To those in the know, Colombia is fast becoming a favorite among the backpacking crowd. Fortunately, the country is not overrun with expats as the “Colombian Stigma” has historically kept many travelers away. However, for those willing to overlook outdated information and realize that the country is fast becoming a hub for young professionals, there are some fantastic work and intern opportunities. Furthermore, there are excellent investment yields in the Medellin property market. It may be wise to take notice now as forward thinking expats willing to get in early will reap the largest rewards.
The Colombian economy is largely dependent on the agricultural field based on a plump variety of crops produced here; from potatoes to cotton to sugarcane to bananas. As relevant as all of these products are to the Colombian economy, the cream of the crop is the coffee bean. Instead of starting your morning work day with a cup of coffee, why not start it smack in the middle of a coffee plantation in a little place known as ‘The Coffee Land”.
Paraguay may seem like the black sheep on this list as leaving the comforts of western society to move to a third world country may sound absurd to many. For the brave interns looking to live cheaply and potentially start their own business on a shoestring budget, or freelancers willing to work remotely, this place is ripe with opportunity. An added bonus is that obtaining residency here is not difficult at all. Landlocked Paraguay is rich in agricultural land, has a large freshwater supply and boasts the largest hydroelectric facility on earth. There is definitely comfort in knowing that in an era with commodity prices and energy costs rising sharply, Paraguay is well equipped moving forward and non dependent on other nations for many essential amenities. There is not a large expat community here, but this may be your chance to break ground!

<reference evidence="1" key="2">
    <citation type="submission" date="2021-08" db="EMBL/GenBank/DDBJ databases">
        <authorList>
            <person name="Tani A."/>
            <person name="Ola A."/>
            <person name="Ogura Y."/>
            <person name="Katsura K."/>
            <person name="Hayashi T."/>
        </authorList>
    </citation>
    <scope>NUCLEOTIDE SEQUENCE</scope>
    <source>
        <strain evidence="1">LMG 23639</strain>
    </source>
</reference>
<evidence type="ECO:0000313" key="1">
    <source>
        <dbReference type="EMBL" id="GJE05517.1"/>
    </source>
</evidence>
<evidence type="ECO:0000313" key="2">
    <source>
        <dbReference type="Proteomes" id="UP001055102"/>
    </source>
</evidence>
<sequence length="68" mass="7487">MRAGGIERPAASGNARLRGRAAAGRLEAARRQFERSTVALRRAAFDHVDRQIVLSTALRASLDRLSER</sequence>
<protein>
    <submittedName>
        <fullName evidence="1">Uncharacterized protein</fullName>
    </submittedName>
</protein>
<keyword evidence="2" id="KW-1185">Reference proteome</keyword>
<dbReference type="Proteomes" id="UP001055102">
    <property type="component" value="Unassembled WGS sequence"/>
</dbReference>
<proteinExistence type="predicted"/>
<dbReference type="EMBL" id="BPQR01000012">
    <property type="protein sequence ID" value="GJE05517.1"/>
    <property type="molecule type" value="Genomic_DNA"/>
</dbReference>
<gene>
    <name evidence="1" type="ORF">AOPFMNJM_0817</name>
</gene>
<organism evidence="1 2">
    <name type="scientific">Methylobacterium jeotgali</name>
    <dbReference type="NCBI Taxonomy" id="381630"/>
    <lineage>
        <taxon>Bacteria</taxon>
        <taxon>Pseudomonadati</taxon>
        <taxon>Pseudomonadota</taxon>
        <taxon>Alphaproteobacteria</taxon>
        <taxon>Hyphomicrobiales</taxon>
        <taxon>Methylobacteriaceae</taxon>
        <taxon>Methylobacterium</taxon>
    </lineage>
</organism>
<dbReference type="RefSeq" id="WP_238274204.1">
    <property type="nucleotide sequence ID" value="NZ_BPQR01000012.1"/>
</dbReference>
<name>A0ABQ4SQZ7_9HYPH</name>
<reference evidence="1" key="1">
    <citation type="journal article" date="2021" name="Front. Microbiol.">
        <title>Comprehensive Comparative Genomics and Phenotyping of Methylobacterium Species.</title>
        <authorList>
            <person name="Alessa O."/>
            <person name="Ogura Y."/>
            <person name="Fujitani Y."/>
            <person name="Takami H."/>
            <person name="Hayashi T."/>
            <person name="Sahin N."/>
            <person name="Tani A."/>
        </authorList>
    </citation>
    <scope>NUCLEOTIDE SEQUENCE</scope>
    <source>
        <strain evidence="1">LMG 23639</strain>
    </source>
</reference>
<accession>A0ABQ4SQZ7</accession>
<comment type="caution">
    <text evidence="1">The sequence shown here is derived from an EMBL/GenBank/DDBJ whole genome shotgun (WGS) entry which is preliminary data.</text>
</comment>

Paraguay has a market economy characterized by a large informal sector. A large portion of the population is not involved in the formal economy, instead existing as subsistence farmers. Additionally, the economy owes a lot to the activities of thousands of micro-enterprises and urban street vendors. For those willing to roll up their sleeves and do some manual labor, Paraguay boasts intern options in both the areas of agriculture and traditional artisan craft.
Cost of Living:
Internships are typically an unpaid position and consists of an exchange of services for experience between the intern and his or her employer. Although rare, it is possible to find paid internships most commonly in the medical field and for those with prior experience and education. Some interns also find permanent, paid employment with the companies in which they interned. This is actually quite common as it is a benefit to the employer to have an experienced intern that needs little or no training once full‐time regular employment begins.